Applications of Diffusion
Diffusion is a key process in much of materials science. We will examine some applications more closely here:
Carburisation is the process by which carbon is diffused into the surface of steel in order to increase its hardness. The carbon forms carbide precipitates (particularly if the steel contains carbide forming elements such as manganese or molybdenum) which pin dislocations and prevent slip, thus making the material harder. However, the increased carbon content reduces the toughness of the material. In most applications it is important that the surface of the steel is hard, but the bulk material can remain softer without detriment to the properties of the component. Thus, carbon is often diffused in from the outer surfaces to obtain a material that is hard on the surface but tough in the bulk.
This is done by heating the steel in a carbon atmosphere, so that there is a concentration gradient of carbon across the interface. Carbon diffuses into the steel, and the elevated temperature speeds up the process. The concentration profile of carbon is governed by Fick’s second law, as there is effectively an infinite source of carbon.
In this case diffusion causes a problem that needs to be solved. Radioactive waste from nuclear energy production must be stored in such a way that the radioactive atoms do not diffuse out of the container until the radioactivity levels have sufficiently dropped. This can be a very long time indeed: often around 1000 years. Thus, the container must be made of a material in which the diffusivity of the atoms is very low (and the container must be very thick, to increase the diffusion distance). This will ensure that the time taken for atoms to diffuse out of the container is as long as possible.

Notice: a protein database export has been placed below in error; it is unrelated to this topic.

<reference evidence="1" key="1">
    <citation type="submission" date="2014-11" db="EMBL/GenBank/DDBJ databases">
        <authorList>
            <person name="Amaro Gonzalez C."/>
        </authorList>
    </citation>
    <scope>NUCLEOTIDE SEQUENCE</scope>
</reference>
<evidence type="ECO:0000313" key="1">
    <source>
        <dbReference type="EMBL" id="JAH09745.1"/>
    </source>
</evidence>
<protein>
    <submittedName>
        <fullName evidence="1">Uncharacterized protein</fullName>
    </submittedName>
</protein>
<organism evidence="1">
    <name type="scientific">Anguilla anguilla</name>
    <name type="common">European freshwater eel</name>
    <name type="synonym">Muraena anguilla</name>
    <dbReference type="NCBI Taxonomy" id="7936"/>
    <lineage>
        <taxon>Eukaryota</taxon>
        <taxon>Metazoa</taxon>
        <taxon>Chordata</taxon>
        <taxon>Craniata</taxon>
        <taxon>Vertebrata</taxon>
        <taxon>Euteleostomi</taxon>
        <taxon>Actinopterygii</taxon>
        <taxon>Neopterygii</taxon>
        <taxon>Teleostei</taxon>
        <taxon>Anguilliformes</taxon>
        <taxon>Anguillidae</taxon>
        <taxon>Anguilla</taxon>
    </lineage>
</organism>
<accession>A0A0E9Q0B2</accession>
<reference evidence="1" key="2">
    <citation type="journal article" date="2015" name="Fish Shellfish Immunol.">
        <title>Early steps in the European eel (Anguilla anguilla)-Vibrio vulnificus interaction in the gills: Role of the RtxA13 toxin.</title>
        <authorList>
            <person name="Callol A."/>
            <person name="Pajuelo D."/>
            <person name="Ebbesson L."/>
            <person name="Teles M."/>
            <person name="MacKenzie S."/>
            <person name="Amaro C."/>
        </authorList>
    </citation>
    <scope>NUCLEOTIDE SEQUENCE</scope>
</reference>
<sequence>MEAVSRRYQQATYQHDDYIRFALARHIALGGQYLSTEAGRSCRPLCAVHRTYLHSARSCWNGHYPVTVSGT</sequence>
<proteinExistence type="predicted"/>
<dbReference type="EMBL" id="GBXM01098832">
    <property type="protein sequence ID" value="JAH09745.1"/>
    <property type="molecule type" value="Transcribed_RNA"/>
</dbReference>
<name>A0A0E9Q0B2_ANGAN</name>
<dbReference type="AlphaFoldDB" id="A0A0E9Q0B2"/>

Generally, the radioactive atoms are suspended in a glass matrix, such as borosilicate glass. The diffusivity of the atoms in this glass is low, thus the atoms are less likely to diffuse out of the glass before they have ceased to be radioactive. The glass is then sealed inside steel containers and buried deep in the ground under rocks, in remote areas away from populated regions.
Semiconductors can be made by doping one material (often silicon) with a small number of atoms of another material of a different valency. This is known as doping, and means that there is an excess of charge carriers in the material (electrons if the valency of the dopant is greater than that of the silicon, or holes if it is less). For more details on this see the TLP on semiconductors.
The doping is often carried out by diffusion methods: the silicon is placed in a gas of the dopant atoms and heated to high temperatures. The dopant atoms diffuse down the chemical potential gradient into the silicon. As with carburisation, this process follows Fick’s second law.
In practice, the diffusion process occurs in two steps. After the initial diffusion described above, the atoms will be concentrated mainly on the surface of the silicon. The sample must therefore be annealed in order to “drive in” the atoms, so that they penetrate beyond the surface.